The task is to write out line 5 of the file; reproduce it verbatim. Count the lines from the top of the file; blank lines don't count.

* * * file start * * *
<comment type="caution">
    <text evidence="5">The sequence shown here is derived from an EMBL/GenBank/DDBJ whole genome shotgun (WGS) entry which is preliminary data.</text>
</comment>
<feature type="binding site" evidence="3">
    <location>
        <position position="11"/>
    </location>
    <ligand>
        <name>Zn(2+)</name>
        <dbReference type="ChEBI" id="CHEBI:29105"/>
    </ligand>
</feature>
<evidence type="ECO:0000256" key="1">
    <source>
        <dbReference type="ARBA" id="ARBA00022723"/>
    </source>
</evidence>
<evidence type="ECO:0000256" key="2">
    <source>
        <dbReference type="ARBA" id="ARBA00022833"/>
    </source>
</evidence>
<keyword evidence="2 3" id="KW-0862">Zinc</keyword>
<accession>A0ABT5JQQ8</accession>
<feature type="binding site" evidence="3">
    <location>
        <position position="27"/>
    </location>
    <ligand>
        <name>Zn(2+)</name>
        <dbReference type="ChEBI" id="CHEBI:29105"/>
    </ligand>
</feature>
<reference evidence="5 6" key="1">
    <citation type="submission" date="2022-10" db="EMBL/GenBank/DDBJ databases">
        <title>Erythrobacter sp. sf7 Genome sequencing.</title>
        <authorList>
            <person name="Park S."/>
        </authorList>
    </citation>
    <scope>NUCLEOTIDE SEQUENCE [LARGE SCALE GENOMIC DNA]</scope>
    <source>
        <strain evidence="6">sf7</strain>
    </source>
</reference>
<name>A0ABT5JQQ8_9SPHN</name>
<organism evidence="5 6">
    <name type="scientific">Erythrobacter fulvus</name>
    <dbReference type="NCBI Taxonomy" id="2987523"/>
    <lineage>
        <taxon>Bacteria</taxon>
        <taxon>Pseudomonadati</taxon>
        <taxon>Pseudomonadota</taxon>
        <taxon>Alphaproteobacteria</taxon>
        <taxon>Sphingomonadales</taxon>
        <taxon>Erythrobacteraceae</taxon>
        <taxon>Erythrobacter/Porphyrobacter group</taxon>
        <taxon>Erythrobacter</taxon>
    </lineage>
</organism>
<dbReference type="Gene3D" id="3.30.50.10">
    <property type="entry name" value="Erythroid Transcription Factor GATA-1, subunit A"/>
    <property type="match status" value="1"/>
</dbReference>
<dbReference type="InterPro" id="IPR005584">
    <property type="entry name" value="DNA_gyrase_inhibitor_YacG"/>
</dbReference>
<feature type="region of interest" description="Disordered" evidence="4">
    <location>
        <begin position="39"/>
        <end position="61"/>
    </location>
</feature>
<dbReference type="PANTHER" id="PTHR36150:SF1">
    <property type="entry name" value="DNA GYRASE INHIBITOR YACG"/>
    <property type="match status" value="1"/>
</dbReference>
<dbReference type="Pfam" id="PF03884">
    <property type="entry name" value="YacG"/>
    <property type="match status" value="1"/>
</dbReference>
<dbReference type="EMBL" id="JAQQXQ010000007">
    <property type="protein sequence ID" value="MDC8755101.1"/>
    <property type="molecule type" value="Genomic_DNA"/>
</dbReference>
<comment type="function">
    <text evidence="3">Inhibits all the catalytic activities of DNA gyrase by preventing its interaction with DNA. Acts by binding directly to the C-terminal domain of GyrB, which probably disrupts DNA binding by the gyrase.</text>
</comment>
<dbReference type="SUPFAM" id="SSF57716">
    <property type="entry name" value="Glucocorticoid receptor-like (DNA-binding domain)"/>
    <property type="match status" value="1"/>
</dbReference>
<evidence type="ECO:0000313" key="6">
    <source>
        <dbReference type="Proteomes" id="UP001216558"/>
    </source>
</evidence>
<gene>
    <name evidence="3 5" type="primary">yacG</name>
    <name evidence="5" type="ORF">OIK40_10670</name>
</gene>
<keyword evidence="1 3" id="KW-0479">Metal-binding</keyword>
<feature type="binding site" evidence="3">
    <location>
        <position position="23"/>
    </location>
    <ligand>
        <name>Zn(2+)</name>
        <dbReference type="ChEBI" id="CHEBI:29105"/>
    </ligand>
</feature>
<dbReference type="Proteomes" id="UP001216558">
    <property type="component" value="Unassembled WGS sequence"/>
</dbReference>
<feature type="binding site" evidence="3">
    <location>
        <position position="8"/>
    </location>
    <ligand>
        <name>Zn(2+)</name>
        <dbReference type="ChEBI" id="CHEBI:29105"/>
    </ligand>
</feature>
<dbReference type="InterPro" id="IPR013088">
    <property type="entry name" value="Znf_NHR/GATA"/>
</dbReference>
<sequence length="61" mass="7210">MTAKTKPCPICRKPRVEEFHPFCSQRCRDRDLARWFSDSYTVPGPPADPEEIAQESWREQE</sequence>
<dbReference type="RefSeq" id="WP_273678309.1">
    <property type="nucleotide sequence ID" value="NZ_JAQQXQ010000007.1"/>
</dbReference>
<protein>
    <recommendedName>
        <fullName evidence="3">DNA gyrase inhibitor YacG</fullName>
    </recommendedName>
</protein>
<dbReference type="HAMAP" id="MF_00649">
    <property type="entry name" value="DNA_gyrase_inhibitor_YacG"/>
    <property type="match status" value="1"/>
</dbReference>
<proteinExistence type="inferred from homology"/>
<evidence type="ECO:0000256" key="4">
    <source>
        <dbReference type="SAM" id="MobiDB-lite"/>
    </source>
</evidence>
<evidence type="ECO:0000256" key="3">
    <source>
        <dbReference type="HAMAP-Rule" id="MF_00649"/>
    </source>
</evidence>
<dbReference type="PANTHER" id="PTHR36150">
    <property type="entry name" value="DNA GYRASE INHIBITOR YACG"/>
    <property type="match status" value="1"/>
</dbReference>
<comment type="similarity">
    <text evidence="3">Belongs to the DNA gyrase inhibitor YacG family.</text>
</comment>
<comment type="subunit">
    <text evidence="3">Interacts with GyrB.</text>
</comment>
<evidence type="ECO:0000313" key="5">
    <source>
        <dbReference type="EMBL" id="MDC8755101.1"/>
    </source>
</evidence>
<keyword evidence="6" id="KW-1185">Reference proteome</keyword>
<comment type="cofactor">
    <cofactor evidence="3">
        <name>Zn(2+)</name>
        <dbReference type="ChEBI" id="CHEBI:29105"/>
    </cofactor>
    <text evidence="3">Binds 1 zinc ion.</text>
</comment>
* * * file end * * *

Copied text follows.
    <location>